This year, has already seen a multi-state outbreak of gastrointestinal illnesses caused by infected oyster imports. But the same pathogenic bacteria that can make seafood enthusiasts ill could also be found at your local beach.
What is Vibrio Vulnificus?
Vibrio are a type of bacteria normally found in saltwater and brackish water. There are over 20 different Vibrio species linked to vibriosis, and additional strains linked to cholera. (1)
According to the most recent estimates, vibriosis is the cause of 80,000 illnesses and 100 deaths in the USA each year, with most infections happening between May and October, as people flock to the beach for summer (and when warmer temperatures provide a better environment for the bacteria). (2) V. vulnificus is among the most common strains of the bacteria in the USA.
People can get vibriosis from consuming undercooked shellfish, but also through open wounds during a day at the beach.
“They can be in the sand. They can be in any surface,” dermatologist, Dr. Maria Hicks told WFLA news. (3)
“If there’s a cut, if there’s trauma, it’s very easy that that happens on the beach or running around, then make sure that you go and wash it with soap and water. “Life is there [at the beach] and now cases are happening but it doesn’t mean that it happens to everybody,” said Hicks. (3)
Symptoms of Vibrio Vulnificus Infection
The following symptoms typically occur within 24 hours of bacteria exposure by ingestion and last about three days: (4)
- watery diarrhea
- abdominal cramping
If exposed to the bacteria via a wound, symptoms manifest as spreading soft tissue infections. (5)
For people with liver disease, there is an additional risk of blood infection developing. (5)
If medical attention for an infection is not sought in time, amputation could become necessary. About 1 in 5 people with an advanced infection die, even within days of becoming infected. (5)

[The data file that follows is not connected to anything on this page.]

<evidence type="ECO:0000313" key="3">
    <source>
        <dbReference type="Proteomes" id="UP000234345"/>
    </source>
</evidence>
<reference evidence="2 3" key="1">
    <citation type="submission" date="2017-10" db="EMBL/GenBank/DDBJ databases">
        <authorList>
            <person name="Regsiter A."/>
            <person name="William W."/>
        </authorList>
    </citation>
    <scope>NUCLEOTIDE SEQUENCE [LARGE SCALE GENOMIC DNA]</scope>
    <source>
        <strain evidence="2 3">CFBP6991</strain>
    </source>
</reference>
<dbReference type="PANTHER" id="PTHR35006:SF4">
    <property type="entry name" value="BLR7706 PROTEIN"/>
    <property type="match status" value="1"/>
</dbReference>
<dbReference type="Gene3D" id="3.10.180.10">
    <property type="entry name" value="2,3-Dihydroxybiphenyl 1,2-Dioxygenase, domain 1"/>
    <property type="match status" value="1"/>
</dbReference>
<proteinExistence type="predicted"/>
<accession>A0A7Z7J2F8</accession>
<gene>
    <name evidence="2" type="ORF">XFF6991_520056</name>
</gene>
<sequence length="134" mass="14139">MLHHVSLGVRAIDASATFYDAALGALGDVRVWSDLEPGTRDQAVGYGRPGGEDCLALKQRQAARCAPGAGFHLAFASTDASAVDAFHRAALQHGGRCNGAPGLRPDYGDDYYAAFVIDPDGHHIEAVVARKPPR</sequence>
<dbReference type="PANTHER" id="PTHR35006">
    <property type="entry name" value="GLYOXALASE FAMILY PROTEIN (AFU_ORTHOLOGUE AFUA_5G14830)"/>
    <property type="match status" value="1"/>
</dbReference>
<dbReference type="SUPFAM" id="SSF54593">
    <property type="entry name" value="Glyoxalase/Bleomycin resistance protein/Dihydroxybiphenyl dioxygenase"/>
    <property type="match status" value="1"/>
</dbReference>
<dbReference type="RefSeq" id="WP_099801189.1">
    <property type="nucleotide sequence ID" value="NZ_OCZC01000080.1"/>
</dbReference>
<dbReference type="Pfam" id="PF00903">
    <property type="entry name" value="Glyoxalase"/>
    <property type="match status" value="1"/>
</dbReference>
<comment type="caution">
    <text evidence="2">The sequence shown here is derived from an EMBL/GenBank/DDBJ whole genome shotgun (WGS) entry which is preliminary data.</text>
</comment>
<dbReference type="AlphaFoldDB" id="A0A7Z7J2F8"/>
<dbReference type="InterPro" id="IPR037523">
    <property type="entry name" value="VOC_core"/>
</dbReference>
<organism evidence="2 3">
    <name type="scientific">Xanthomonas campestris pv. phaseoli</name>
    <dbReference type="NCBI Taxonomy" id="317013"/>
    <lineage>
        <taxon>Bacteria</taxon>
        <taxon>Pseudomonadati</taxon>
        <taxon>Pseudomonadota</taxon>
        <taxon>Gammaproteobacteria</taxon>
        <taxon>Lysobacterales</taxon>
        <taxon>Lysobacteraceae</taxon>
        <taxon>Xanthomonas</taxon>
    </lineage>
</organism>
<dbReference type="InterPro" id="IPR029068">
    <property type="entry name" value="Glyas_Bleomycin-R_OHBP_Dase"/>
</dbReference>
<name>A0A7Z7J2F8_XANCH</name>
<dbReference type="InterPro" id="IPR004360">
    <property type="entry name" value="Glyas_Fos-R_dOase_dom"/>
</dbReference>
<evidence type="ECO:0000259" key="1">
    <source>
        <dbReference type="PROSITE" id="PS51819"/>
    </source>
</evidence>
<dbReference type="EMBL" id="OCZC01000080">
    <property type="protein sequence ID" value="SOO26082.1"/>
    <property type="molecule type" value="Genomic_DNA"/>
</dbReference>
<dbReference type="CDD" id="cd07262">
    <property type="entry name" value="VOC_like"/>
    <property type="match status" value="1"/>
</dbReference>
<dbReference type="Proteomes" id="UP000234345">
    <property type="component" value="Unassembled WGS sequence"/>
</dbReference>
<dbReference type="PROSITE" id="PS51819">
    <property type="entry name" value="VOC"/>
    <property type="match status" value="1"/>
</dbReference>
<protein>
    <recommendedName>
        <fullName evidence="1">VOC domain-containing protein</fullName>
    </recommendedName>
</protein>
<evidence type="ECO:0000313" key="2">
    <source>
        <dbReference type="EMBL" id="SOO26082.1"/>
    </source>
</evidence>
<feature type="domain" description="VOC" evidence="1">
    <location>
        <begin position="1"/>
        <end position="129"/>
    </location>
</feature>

Vibrio Vulnificus Prevention
First, avoid consuming raw or undercooked shellfish such as oysters, scallops, mussels, crab, lobster, and shrimp.
If you’re preparing seafood, be sure to wash your hands thoroughly with soap and warm water, and avoid cross contamination with other food and cooking surfaces.
If you have any cuts or wounds, skip beach day. Dr. Maria Hicks also recommends avoiding shaving a couple of days before going to the beach, to avoid getting small nicks infected.
If you or anyone in your family does happen to injure themselves at the beach, wash the wound as soon as you can with soap and warm water, and keep it away from sand and water.
Make a habit of showering with soap as soon as you can after leaving the beach.
Disclaimer: This information is not intended to be a substitute for professional medical advice, diagnosis or treatment and is for information only. Always seek the advice of your physician or another qualified health provider with any questions about your medical condition and/or current medication. Do not disregard professional medical advice or delay seeking advice or treatment because of something you have read here.